On The Sacrament of Baptism: Part One

On The Sacrament of Baptism: Part One May 8, 2017

Christ came to bring life, new life, to the people of the world. Before his advent, they were stuck in the decay of sin, the decay which leads to death and the abyss which followed afterwards. The law of death ruled over creation. We can see its effects all around us: everything falls apart, everything perishes. To be born into the world is to be born unto death. Life competes with death, and death prevails; even survival in the world requires nourishment which is given to us by death. The contamination of sin is universal; how it came about, who first sinned and why, is a matter of theological speculation and debate. Such questions, while important in other situations and contexts, need not concern us here. Just as a person who finds themselves poisoned will first seek an antidote to the poison, if it exists, we find ourselves given into a world where the net of sin is all around us, death is before us, and we, desiring to get out of that net, must find the path to salvation. We could, if we want, investigate how such sin came into the world, how it entrapped us in its clutches, but what we really want is the way out of that trap, and the more we investigate its history, the more it can cover us and make it that much more difficult for us to give out of its domination over our lives.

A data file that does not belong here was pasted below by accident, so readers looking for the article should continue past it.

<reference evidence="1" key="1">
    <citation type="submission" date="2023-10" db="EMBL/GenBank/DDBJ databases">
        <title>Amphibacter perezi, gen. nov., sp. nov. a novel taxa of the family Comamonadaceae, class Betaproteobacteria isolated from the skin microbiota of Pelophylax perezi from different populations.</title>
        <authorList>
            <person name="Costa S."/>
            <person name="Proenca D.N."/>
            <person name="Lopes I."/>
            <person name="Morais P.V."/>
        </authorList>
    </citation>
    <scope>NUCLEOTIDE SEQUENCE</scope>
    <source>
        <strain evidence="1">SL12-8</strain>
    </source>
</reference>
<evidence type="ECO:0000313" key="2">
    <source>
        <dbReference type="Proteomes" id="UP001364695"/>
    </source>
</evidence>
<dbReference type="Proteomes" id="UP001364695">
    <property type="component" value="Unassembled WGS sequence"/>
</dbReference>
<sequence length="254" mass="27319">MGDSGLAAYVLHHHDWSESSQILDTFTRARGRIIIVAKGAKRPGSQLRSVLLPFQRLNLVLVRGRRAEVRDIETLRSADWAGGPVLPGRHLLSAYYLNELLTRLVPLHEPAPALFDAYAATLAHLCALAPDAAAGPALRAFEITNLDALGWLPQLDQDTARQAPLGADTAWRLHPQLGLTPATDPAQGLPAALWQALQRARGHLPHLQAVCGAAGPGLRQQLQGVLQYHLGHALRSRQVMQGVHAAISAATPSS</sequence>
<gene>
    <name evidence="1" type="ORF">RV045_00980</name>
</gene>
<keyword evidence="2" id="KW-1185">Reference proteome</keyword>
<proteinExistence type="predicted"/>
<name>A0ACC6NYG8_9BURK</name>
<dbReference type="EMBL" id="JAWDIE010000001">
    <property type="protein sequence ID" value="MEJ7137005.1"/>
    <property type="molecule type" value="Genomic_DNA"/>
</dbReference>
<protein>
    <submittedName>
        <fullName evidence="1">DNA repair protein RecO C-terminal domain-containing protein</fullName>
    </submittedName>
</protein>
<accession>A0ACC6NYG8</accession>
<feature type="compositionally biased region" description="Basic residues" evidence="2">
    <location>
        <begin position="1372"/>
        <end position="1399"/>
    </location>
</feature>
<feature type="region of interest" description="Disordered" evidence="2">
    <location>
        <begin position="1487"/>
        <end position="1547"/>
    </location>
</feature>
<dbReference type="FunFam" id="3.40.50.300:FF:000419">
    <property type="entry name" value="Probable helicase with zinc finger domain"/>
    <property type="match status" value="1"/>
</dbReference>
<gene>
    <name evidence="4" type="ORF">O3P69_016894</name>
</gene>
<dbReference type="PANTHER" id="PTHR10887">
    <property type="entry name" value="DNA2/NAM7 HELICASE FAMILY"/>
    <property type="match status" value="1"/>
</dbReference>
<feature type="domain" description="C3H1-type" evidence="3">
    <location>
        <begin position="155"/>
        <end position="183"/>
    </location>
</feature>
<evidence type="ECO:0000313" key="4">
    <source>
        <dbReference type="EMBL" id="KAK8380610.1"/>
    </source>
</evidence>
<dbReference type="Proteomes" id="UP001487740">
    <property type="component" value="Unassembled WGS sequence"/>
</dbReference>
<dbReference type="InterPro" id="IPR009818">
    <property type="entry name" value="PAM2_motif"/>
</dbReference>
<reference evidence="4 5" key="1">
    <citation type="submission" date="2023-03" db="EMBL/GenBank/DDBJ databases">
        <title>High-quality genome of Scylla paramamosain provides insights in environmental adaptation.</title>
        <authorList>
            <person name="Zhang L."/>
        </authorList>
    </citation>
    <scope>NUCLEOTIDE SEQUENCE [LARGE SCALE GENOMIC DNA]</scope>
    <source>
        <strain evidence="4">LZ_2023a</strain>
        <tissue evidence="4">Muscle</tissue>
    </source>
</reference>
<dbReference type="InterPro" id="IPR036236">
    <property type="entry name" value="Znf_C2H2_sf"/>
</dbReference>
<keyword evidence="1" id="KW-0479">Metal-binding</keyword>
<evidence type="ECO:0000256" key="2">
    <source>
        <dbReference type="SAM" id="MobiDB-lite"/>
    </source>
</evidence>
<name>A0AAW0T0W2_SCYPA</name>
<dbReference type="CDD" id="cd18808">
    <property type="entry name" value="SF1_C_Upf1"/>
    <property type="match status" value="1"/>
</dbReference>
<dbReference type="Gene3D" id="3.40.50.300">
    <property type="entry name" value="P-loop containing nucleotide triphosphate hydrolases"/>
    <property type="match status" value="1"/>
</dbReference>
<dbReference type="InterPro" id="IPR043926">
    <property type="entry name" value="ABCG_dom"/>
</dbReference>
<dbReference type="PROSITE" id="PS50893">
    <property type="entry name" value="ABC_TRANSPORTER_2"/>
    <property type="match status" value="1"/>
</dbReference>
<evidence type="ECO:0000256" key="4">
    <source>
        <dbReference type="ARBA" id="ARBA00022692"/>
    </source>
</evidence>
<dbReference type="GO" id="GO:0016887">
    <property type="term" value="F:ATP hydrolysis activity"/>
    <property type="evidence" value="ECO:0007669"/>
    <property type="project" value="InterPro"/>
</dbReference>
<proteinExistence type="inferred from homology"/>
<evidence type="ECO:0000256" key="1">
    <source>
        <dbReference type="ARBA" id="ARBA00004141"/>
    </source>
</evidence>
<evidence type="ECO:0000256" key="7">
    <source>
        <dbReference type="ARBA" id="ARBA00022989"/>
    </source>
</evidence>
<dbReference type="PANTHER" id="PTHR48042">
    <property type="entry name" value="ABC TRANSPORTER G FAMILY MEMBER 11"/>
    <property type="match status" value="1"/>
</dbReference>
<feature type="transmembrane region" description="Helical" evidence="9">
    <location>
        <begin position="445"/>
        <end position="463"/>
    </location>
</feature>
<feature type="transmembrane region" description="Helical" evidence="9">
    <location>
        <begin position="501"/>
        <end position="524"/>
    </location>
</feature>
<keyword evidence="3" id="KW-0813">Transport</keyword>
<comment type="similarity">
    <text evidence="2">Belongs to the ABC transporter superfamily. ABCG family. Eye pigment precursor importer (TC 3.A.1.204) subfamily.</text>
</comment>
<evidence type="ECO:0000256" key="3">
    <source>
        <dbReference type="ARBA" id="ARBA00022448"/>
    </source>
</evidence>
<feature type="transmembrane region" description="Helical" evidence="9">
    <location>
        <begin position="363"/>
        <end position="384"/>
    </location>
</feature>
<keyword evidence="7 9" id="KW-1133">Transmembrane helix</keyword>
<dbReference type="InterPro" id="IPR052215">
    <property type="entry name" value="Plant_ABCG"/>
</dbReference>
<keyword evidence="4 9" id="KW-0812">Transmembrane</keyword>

Jesus and Nicodemus by Henry Ossawa Tanner [Public domain], via Wikimedia Commons
Jesus and Nicodemus by Henry Ossawa Tanner [Public domain], via Wikimedia Commons